Jane Rendell

Collectivity, interiority, alterity, materiality and performativity 

Tuesday 26 April 2022, 6.30 p.m.
Online lecture, meeting ID : 646 5060 5823
Archizoom, SG building, EPFL, Live stream

On the occasion of the exhibition Do Not Carry Your Flag Too Low, Matrix member Jane Rendell will give a talk about her work within Matrix Feminist Design Co-operative. 

Jane Rendell will explore the work of Matrix in the context of both the development of feminist architectural practice in the UK from the 1970s to today and contemporary feminist critical spatial practice today. Jane Rendell will discuss how feminist architectural practice emerging in the 1970s–80s, and associated with second wave feminism, drew on feminist political theories of equality and difference to understand how sexism operates in the building industry and architectural profession, and to set up alternative modes of practice to support women in their roles as makers and users of the built environment.

Then, she will look at how feminist architectural practice of 1990s, was, as part of third wave feminism, explicitly theoretical and interdisciplinary, adopting and adapting feminist concepts from disciplines outside architecture, to produce a critical understanding of the gendering of spatial and visual representations. Finally, Jane Rendell will investigate how, since 2000, feminist architectural practice has become more activist, connecting, as part of fourth wave feminism, with intersectional concerns and public campaigns such as ‘me too,’ ‘black lives matter,’ and ‘extinction rebellion.’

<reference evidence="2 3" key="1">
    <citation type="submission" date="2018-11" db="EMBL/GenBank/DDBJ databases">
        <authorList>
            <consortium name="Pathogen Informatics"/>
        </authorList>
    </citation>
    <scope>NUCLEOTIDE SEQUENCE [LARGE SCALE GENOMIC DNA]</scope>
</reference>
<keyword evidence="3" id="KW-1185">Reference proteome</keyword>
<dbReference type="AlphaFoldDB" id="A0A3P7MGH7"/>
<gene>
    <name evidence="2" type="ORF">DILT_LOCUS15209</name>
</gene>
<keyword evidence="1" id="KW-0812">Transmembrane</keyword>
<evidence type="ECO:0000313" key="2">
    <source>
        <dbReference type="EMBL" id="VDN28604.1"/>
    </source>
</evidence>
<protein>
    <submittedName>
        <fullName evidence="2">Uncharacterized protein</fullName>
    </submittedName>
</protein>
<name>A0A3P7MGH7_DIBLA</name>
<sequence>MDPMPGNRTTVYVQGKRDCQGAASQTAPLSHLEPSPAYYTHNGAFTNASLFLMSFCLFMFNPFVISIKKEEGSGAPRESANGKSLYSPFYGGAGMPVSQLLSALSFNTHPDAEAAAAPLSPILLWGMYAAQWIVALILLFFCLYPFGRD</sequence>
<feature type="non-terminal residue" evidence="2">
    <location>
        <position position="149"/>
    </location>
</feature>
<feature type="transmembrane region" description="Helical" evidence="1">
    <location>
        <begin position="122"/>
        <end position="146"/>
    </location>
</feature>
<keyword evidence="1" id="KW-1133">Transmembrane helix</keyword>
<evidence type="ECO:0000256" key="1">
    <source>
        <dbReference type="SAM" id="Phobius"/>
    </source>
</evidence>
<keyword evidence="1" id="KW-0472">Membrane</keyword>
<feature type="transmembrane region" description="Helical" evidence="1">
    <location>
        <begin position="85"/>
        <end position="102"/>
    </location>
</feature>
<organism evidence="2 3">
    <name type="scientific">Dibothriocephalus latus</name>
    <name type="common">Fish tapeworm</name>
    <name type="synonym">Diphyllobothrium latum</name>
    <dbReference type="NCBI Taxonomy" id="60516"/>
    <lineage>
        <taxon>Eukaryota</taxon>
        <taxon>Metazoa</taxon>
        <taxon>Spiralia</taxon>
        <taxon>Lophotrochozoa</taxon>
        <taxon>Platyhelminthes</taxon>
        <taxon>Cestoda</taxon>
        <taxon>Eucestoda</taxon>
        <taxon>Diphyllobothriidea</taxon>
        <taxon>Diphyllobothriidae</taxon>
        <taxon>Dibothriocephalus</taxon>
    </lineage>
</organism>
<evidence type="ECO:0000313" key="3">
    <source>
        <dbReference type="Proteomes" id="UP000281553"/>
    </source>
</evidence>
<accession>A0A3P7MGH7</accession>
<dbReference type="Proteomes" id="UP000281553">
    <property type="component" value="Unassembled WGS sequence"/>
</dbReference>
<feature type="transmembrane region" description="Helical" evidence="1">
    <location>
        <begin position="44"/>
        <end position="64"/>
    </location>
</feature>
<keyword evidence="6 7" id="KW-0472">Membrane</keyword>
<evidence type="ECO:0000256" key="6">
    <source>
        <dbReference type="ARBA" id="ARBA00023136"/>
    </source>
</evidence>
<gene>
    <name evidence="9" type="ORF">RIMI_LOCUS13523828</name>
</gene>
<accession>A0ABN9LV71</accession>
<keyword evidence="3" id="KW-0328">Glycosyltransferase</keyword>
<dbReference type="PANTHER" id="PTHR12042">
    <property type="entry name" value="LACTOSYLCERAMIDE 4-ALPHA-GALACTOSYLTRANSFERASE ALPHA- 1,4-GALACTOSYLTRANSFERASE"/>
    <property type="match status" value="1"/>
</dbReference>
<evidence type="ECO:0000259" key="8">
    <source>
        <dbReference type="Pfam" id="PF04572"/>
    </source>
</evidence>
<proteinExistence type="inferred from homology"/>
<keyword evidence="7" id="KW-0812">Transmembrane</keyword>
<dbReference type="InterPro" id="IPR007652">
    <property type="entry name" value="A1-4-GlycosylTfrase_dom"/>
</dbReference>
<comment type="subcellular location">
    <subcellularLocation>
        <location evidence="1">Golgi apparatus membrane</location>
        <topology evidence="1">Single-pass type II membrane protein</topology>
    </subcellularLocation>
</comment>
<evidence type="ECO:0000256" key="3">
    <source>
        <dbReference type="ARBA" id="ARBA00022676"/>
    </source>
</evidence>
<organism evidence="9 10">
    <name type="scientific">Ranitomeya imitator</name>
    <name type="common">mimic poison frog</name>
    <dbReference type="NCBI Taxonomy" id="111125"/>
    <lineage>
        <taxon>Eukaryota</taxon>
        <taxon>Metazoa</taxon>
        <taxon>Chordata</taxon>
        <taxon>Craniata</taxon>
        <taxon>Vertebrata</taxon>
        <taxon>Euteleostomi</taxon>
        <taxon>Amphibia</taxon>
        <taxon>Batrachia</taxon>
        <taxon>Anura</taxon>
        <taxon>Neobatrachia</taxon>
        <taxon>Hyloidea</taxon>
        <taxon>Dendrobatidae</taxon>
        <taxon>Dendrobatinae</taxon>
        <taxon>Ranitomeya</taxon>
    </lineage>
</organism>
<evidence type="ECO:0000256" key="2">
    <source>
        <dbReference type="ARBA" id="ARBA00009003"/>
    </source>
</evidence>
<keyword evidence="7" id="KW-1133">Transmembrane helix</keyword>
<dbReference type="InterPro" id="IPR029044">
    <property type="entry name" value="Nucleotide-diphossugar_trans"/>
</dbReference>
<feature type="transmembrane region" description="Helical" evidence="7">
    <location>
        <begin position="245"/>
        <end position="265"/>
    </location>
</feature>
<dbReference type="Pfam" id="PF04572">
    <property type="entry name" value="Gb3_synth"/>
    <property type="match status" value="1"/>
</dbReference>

Overall the focus will be on five qualities of feminist critical spatial practice in architecture and its concerns with collectivity, interiority, alterity, materiality and performativity.

Jane Rendell is Professor of Critical Spatial Practice at the Bartlett School of Architecture, UCL, where she co-initiated the MA Situated Practice and supervises MA and PhD projects. Her research, writing and pedagogic practice cross feminism, architecture, art, history and psychoanalysis, and she has introduced concepts of ‘critical spatial practice’ and ‘site-writing’ through her authored books: The Architecture of Psychoanalysis (2017), Silver (2016), Site-Writing (2010), Art and Architecture (2006), and The Pursuit of Pleasure (2002). Her co-edited collections include Reactivating the Social Condenser (2017), Critical Architecture (2007), Spatial Imagination (2005), The Unknown City (2001), Intersections (2000), Gender, Space, Architecture (1999) and Strangely Familiar (1995). Working With Dr. David Roberts, she leads the Bartlett’s Ethics Commission; and with Dr. Yael Padan, ‘The Ethics of Research Practice’, for KNOW.